shall regard the raising of the level of nutrition and the standard of its
people and the improvement of public health as among its primary duties and, in
particular, the state shall endeavour to bring prohibition of the consumption
except for medicinal purposes of intoxicating drinks and of the consumption
except for medicinal purposes of intoxicating drinks and of drugs which are
injurious to health.4

DPSP Art.47, has to be
studied and understood in light of Art.38, and Art 41, that says, the state
should endeavour to secure the health and strength of workers, men and women,
and to endure that the tender age of children is not abused and that citizens
are not forced by economic necessity to enter avocations unsuited to their age
and strength, and that childhood and youth are protected from exploitation and
from moral and material abandonment,5
and it is the state’s duty to provide public assistance in cases of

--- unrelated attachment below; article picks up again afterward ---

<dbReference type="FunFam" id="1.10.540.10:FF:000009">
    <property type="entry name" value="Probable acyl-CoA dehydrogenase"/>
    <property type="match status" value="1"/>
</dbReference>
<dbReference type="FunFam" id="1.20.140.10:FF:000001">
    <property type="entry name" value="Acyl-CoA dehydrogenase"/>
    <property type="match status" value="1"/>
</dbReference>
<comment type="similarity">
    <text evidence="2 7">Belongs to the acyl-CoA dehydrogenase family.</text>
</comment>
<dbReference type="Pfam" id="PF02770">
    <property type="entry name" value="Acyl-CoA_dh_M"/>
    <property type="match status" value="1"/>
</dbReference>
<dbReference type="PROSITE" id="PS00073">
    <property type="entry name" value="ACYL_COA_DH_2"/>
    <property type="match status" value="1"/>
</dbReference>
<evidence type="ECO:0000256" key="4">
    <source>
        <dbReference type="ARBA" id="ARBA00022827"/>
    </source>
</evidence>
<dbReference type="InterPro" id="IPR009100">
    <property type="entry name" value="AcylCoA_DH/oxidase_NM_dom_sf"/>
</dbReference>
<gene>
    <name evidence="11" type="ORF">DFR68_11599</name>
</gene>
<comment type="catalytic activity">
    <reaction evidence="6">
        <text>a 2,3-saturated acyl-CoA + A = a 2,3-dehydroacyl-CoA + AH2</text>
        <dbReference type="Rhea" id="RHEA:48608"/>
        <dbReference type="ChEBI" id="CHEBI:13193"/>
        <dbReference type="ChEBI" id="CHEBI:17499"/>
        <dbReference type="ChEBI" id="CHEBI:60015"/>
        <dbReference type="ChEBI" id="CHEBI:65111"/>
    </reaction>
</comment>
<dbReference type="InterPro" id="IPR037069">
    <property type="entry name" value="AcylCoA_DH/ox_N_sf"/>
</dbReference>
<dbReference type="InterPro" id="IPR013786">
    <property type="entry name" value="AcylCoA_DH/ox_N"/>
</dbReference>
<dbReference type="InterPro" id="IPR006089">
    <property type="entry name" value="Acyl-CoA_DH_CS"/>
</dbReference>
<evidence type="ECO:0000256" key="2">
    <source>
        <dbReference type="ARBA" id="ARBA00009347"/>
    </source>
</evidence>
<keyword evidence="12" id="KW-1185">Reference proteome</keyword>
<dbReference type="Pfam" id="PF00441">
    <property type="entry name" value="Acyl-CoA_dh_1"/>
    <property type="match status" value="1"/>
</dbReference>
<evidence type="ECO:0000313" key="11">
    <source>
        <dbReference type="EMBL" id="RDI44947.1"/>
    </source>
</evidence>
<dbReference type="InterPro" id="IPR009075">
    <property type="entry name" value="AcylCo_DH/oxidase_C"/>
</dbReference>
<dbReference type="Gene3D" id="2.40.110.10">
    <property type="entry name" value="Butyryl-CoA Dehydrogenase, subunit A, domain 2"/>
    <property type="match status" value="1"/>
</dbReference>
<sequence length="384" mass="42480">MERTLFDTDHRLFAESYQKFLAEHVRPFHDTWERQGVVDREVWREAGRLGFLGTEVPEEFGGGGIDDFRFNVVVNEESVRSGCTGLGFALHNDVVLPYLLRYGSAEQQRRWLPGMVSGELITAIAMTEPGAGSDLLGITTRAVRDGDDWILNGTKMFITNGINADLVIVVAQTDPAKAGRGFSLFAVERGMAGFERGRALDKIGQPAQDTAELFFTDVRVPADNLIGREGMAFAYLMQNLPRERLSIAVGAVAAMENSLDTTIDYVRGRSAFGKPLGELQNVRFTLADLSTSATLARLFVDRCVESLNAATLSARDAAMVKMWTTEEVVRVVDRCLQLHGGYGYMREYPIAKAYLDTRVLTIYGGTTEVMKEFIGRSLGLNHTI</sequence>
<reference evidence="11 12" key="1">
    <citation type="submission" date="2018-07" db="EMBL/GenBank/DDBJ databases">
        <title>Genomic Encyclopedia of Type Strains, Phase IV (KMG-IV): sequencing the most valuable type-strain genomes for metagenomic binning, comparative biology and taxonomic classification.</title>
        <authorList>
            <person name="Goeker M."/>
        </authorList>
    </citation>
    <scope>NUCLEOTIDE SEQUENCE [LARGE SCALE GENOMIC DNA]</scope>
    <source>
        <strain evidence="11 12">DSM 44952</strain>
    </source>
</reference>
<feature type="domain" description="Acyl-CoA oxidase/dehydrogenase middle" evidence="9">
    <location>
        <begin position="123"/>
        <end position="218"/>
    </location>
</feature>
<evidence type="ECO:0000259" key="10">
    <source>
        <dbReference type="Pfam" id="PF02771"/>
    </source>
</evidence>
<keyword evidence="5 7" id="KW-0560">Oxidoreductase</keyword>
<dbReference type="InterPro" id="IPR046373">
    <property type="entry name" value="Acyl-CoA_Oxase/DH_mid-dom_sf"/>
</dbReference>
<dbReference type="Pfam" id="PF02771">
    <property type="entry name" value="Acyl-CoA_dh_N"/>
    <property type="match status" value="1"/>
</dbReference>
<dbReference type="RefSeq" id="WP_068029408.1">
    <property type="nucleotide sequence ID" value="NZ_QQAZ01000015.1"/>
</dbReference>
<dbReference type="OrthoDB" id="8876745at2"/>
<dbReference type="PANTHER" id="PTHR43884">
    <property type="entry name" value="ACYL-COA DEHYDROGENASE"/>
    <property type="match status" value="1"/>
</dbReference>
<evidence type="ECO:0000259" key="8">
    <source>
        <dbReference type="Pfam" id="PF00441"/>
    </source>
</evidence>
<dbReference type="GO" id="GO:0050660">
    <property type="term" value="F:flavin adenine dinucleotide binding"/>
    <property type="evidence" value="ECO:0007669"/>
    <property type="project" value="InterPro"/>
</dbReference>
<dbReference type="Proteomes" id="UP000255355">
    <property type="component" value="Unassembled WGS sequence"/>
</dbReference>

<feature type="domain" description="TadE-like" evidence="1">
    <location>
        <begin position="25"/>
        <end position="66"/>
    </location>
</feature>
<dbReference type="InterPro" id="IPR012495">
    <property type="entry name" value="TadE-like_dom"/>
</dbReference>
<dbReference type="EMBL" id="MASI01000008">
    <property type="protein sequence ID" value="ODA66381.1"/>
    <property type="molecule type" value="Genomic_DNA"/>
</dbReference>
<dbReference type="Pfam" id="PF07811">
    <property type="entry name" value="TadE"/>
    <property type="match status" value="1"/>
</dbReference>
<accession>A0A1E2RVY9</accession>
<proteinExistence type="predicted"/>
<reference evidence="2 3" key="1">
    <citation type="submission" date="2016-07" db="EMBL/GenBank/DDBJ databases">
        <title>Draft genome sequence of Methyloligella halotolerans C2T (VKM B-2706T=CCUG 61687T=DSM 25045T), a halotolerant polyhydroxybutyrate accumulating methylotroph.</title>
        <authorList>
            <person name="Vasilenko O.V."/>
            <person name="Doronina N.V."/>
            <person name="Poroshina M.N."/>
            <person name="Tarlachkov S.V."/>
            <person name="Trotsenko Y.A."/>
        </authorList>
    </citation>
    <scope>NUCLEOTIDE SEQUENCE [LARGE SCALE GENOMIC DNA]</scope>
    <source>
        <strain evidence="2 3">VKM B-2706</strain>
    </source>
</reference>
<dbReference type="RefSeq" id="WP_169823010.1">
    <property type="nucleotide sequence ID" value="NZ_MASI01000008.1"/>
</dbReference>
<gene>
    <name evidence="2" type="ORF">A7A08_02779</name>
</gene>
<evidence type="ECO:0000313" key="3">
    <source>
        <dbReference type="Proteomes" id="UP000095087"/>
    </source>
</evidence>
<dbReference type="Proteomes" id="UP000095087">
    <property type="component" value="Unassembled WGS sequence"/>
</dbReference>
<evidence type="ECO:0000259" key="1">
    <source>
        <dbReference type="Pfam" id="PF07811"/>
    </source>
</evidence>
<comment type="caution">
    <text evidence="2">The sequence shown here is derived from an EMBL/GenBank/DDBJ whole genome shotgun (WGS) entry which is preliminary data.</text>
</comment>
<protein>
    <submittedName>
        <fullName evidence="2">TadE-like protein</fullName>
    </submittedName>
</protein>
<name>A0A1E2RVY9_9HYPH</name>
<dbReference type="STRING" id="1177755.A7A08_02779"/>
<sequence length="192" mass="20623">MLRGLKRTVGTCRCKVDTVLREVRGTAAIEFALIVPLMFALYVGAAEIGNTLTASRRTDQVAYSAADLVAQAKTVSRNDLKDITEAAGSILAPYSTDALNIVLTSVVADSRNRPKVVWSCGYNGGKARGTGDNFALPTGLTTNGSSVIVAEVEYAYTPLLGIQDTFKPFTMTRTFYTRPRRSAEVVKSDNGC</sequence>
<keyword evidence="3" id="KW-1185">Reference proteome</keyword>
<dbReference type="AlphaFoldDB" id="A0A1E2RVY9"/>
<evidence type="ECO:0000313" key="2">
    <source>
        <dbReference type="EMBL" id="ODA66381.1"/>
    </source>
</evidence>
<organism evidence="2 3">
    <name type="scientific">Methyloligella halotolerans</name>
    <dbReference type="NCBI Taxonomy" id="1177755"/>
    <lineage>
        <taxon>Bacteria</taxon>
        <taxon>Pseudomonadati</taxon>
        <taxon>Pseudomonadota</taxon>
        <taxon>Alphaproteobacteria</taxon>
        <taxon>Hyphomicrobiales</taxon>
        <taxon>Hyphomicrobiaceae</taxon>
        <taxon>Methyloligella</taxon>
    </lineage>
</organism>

unemployment, old age, sickness and disablement respectively.6

In view of Art.47,
total prohibition of intoxicating liquor is a reasonable restriction. “in
judging the reasonable restrictions one is to bear in mind the directive
principles set forth in Art.47 that the restrictions imposed by the section on
the right of citizens to possess or sell or buy or consume or use spirits of
wine, methylated spirit, wine, beer, toddy and all liquids consisting of or
containing alcohol.7
 

 

The food safety and
standards Act. 2006, (24) restrictions of advertisement and prohibition as to
unfair trade practices- 1. No advertisement shall be made of any food which is
miss –leading or deceiving or contravenes the provisions of this act, the rules
and regulations made thereunder. (2) no person shall engage himself in any
unfair trade practice for purpose of promoting the sale, supply, use and
consumption of articles of food or adopt any unfair or deceptive practice
including the practice of making any statement whether orally or in
writing  or by visible representation.8

Despite the laws and Acts, the
humanity is facing a great challenge in the present scenario for the violation
of human rights. These are being violated by fundamentalists’ drug mafias and
drug suppliers. Such violation blocks the way for development of human, society